Scenes from Kumai

In June 2013, our family made an unforgettable journey up tributaries of the Kumai river in Borneo: these photos illustrate a longer-form piece that tells the story of our experience.

Traditional livelihoods and modern industry meet on the Kumai river.

Adventures in Borneo

Trading one floating home for another: leaving Totem behind, and stepping onto the klotok for our adventure upriver.

Adventures in Borneo

The girls look up bird sightings in their field guide.

Adventures in Borneo

Winding upriver, it becomes narrower and narrower.

Adventures in Borneo

Some of the first river-borne visitors we hoped to keep on the outside of the boat.

Adventures in Borneo

Training our eyes to find for the signs of life at the river’s edge.

Adventures in Borneo

Here, the river is the main thoroughfare for transportation to points inland: the blue signage is the waterway equivalent of a roadsign, indicating the intersection of a tributary.

Adventures in Borneo

The incomparable spectacle of the alpha orangutan.

Adventures in Borneo

A reminder of our earthly clumsiness.

Adventures in Borneo

The dark water is a natural side effect of the tannic biomass around the river.

Adventures in Borneo

By contrast, this milky water shows at the point where the clean river meets one that’s polluted with mercury-tainted runoff from an illegal mine. Siobhan sits at the bow of the klotok.

Adventures in Borneo

At night, our little wooden boat was side tied to trees; we were tucked into our mosquito netted wombs, and listened to the call of animals in the inky night.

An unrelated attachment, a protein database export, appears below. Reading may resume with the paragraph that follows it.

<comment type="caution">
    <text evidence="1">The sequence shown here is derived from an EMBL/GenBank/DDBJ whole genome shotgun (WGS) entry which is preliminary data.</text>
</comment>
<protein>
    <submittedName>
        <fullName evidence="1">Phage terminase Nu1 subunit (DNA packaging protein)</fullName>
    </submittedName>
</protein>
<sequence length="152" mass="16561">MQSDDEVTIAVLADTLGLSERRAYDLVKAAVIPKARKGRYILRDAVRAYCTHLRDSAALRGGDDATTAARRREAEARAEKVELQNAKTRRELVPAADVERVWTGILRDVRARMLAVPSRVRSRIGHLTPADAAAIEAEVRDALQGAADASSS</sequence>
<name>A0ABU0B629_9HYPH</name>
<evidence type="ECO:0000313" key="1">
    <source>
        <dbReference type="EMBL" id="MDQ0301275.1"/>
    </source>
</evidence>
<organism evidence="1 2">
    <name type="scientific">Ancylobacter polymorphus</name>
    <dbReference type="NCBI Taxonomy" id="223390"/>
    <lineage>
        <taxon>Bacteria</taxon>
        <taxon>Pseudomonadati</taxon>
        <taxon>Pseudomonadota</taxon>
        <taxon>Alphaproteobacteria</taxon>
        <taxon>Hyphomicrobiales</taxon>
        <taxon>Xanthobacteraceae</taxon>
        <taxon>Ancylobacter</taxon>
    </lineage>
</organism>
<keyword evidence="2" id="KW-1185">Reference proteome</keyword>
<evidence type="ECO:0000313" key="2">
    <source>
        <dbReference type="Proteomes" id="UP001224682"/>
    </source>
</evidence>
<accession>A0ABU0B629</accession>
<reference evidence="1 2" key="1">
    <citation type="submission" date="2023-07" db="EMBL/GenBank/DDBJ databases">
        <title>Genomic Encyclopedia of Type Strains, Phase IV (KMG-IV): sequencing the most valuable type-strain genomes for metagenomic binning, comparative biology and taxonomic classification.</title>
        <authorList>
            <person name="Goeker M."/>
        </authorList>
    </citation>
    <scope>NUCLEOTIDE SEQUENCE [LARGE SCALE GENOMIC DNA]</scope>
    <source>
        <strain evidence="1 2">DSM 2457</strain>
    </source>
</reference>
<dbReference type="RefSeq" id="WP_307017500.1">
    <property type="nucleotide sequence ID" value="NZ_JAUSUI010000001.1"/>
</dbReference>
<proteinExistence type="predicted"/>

Adventures in Borneo

It’s quite a look he gives.

Adventures in Borneo

Proboscis monkeys followed us, jumping across the river as the boat passed: they’ve learned that crocodiles are less likely to attack when the water is disturbed by a passing vessel.

Adventures in Borneo

Like multitasking parents everywhere, this mama Proboscis travels with her baby cluched to her chest.

Adventures in Borneo

Who watches whom?

Adventures in Borneo

Feed bags at the rehabilitation centers reflect the dayak culture of the user: traditional bark straps attached to the plastic mesh bags make for strong, comfortable carrying.

Adventures in Borneo

Our floating nemesis was a study in further tragedy: the limited options of the desperately poor. We were probably set up for the trap, by fishermen who wore rags for clothes.

Adventures in Borneo

A look through Google Earth at the unnatural regularity of palm oil plantations in satellite images.

Adventures in Borneo

Returned from our journey, Jamie poses with Yosi (and friend) on Totem.

Adventures in Borneo

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